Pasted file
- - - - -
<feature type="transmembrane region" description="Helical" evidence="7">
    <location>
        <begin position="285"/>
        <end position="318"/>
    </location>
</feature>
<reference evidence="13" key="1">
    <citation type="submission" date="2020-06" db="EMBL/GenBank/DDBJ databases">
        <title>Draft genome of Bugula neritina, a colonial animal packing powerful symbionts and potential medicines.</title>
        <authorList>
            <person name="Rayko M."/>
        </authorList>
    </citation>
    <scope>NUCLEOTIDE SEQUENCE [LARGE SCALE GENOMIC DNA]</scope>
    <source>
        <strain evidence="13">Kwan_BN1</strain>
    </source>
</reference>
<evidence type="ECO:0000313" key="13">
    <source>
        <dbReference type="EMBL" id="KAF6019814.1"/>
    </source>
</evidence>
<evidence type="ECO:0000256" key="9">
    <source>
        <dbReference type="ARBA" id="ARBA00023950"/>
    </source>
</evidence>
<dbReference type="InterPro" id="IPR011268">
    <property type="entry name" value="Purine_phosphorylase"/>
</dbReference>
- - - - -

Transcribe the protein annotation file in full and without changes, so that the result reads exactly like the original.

<feature type="transmembrane region" description="Helical" evidence="7">
    <location>
        <begin position="285"/>
        <end position="318"/>
    </location>
</feature>
<reference evidence="13" key="1">
    <citation type="submission" date="2020-06" db="EMBL/GenBank/DDBJ databases">
        <title>Draft genome of Bugula neritina, a colonial animal packing powerful symbionts and potential medicines.</title>
        <authorList>
            <person name="Rayko M."/>
        </authorList>
    </citation>
    <scope>NUCLEOTIDE SEQUENCE [LARGE SCALE GENOMIC DNA]</scope>
    <source>
        <strain evidence="13">Kwan_BN1</strain>
    </source>
</reference>
<evidence type="ECO:0000313" key="13">
    <source>
        <dbReference type="EMBL" id="KAF6019814.1"/>
    </source>
</evidence>
<evidence type="ECO:0000256" key="9">
    <source>
        <dbReference type="ARBA" id="ARBA00023950"/>
    </source>
</evidence>
<dbReference type="InterPro" id="IPR011268">
    <property type="entry name" value="Purine_phosphorylase"/>
</dbReference>